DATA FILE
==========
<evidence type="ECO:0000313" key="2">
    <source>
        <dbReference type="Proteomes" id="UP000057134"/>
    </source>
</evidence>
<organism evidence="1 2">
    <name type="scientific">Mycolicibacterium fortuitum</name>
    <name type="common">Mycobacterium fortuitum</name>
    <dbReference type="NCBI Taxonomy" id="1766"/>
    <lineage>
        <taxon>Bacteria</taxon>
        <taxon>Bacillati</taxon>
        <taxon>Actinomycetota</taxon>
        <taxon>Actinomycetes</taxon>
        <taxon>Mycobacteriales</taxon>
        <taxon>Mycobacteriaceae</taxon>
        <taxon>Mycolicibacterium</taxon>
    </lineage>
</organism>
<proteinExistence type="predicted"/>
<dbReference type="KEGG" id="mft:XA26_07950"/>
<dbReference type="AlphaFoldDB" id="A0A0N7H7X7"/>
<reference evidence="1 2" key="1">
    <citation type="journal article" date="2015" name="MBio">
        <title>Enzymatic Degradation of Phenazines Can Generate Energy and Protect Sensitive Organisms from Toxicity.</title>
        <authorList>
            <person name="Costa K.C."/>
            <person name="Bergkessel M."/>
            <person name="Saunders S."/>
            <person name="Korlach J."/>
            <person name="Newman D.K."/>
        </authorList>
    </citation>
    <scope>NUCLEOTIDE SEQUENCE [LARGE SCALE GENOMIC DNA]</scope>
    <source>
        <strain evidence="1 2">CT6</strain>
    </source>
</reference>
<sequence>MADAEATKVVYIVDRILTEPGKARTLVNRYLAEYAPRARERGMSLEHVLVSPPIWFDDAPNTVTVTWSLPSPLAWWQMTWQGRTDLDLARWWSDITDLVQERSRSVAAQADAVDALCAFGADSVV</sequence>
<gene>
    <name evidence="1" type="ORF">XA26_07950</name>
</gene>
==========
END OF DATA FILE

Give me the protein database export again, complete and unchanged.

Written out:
<evidence type="ECO:0000313" key="2">
    <source>
        <dbReference type="Proteomes" id="UP000057134"/>
    </source>
</evidence>
<organism evidence="1 2">
    <name type="scientific">Mycolicibacterium fortuitum</name>
    <name type="common">Mycobacterium fortuitum</name>
    <dbReference type="NCBI Taxonomy" id="1766"/>
    <lineage>
        <taxon>Bacteria</taxon>
        <taxon>Bacillati</taxon>
        <taxon>Actinomycetota</taxon>
        <taxon>Actinomycetes</taxon>
        <taxon>Mycobacteriales</taxon>
        <taxon>Mycobacteriaceae</taxon>
        <taxon>Mycolicibacterium</taxon>
    </lineage>
</organism>
<proteinExistence type="predicted"/>
<dbReference type="KEGG" id="mft:XA26_07950"/>
<dbReference type="AlphaFoldDB" id="A0A0N7H7X7"/>
<reference evidence="1 2" key="1">
    <citation type="journal article" date="2015" name="MBio">
        <title>Enzymatic Degradation of Phenazines Can Generate Energy and Protect Sensitive Organisms from Toxicity.</title>
        <authorList>
            <person name="Costa K.C."/>
            <person name="Bergkessel M."/>
            <person name="Saunders S."/>
            <person name="Korlach J."/>
            <person name="Newman D.K."/>
        </authorList>
    </citation>
    <scope>NUCLEOTIDE SEQUENCE [LARGE SCALE GENOMIC DNA]</scope>
    <source>
        <strain evidence="1 2">CT6</strain>
    </source>
</reference>
<sequence>MADAEATKVVYIVDRILTEPGKARTLVNRYLAEYAPRARERGMSLEHVLVSPPIWFDDAPNTVTVTWSLPSPLAWWQMTWQGRTDLDLARWWSDITDLVQERSRSVAAQADAVDALCAFGADSVV</sequence>
<gene>
    <name evidence="1" type="ORF">XA26_07950</name>
</gene>